5. Atractylocarpus Mitt., J. Linn. Soc., Bot. 12: 71. 1869.
Metzleria Schimp. ex Mild., Bryol. Siles. p. 75. 1869, nom. rejic. Metzleriella Limpr., Laubm. Deutschl. 1: 411. 1887, nom. inval. prov. Metzlera Schimp. ex Hag., Kongel. Norske Vidensk. Selsk. Skr., 1910(3): 15. 1910. Metzlerella Hag., Kongel. Norske Vidensk. Selsk. Skr., 1914(1): 62. 1915.
Plants small, slender to large, usually less than 2 cm high, sometimes up to 5 cm high, dull, yellowish green, glossy, in loose or compact tufts. Stems erect, simple or sparsely branched, radiculose nearly to the apex; central strand present. Leaves erect-spreading or slightly falcate-secund, narrowly ovate-lanceolate at base, subulate to tubulosely setaceous above; margins entire or only serrulate near the apex, often recurved; costa single, broad, flattened, 1/2 – 2/3 the leaf base width, filling most of leaf subula, in cross section with 2 stereid bands and a median row of guide cells; marginal borders consisting of linear cells; upper cells linear, thick-walled; lower cells rectangular, thin- to thick-walled; alar cells not differentiated. Autoicous or dioicous. Perigonia with a short stalk. Perichaetial leaves convolute-sheathing, abruptly subulate. Setae elongate, straight; capsules erect, symmetric or sometimes slightly curved, narrowly oblong-cylindric; annuli none or large, deciduous; opercula long-rostrate; peristome teeth divided nearly to the base, coarsely papillose above, diagonally or vertically striate below. Calyptrae cucullate, somewhat inflated, entire at base, smooth. Spores spherical.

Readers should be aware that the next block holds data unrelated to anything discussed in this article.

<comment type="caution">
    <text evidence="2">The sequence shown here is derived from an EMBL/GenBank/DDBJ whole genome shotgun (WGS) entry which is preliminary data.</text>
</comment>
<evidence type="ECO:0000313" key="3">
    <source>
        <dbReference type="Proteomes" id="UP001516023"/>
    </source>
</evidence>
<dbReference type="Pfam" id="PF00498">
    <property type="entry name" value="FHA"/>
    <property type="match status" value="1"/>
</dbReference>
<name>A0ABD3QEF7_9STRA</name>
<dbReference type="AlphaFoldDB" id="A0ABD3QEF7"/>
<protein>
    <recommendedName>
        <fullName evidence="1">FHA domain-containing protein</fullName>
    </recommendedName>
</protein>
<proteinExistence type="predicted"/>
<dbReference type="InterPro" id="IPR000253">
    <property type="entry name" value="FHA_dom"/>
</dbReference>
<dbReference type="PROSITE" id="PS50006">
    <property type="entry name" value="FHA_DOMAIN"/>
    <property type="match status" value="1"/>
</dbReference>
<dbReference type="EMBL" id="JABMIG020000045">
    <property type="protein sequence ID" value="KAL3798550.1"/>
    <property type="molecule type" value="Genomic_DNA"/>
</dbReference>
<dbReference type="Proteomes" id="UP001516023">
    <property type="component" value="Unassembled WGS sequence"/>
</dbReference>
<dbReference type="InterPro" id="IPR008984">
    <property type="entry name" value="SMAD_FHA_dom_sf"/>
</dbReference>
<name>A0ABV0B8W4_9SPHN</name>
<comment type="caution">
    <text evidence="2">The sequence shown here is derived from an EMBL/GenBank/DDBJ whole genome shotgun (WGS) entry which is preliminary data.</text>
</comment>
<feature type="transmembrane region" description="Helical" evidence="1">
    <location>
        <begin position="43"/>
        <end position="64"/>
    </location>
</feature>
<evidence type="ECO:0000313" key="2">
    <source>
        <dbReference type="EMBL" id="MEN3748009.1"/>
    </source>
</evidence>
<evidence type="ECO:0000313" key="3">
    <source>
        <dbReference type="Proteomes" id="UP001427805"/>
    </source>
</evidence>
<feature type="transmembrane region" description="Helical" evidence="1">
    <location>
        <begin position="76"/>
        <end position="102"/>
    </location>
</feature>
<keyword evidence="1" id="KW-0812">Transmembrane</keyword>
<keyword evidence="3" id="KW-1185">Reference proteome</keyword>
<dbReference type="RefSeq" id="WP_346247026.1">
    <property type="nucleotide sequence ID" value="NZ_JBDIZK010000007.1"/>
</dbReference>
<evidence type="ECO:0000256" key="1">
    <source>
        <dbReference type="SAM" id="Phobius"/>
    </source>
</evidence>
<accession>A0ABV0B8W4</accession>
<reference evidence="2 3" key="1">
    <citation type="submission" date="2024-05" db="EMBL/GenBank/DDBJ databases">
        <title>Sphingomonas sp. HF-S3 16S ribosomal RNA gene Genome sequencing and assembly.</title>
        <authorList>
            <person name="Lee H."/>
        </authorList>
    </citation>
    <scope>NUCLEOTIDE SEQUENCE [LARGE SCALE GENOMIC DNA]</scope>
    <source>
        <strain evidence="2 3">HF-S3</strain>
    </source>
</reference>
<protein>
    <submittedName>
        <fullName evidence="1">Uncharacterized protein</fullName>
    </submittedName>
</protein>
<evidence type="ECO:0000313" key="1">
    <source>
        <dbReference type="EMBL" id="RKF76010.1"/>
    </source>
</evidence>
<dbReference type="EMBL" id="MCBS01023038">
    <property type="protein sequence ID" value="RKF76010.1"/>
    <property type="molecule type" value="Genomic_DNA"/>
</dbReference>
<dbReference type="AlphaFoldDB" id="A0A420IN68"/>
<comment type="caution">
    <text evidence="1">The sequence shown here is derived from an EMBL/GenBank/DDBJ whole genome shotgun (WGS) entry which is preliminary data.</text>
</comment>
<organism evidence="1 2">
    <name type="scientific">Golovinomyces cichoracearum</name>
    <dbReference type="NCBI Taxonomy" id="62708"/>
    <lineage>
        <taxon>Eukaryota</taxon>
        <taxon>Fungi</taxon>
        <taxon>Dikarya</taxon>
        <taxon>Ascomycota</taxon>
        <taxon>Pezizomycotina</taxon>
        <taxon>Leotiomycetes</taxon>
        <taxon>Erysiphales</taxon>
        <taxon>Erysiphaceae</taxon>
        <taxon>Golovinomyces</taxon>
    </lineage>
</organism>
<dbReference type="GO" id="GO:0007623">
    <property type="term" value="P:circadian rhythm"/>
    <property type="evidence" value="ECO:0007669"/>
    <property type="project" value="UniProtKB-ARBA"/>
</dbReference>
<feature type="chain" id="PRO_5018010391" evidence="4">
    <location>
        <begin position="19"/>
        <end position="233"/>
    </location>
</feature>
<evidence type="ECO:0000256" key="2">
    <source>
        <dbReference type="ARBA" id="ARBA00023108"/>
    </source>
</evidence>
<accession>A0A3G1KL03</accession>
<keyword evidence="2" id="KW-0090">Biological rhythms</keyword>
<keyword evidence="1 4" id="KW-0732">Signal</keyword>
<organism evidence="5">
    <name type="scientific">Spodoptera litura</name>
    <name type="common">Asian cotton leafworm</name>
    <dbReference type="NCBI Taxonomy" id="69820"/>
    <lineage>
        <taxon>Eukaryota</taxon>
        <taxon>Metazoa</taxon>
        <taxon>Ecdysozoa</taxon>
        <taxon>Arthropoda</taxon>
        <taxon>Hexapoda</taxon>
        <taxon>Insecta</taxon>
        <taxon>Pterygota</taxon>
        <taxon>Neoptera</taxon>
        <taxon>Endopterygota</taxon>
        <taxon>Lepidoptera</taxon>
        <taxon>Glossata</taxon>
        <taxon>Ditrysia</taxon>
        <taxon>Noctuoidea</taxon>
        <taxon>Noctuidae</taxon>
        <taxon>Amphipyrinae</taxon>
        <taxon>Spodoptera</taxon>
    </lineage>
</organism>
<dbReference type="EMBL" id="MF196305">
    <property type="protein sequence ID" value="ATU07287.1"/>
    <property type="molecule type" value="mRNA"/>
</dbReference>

Atractylocarpus consists of nine species worldwide (Padberg and Frahm 1985). One species is currently known from China.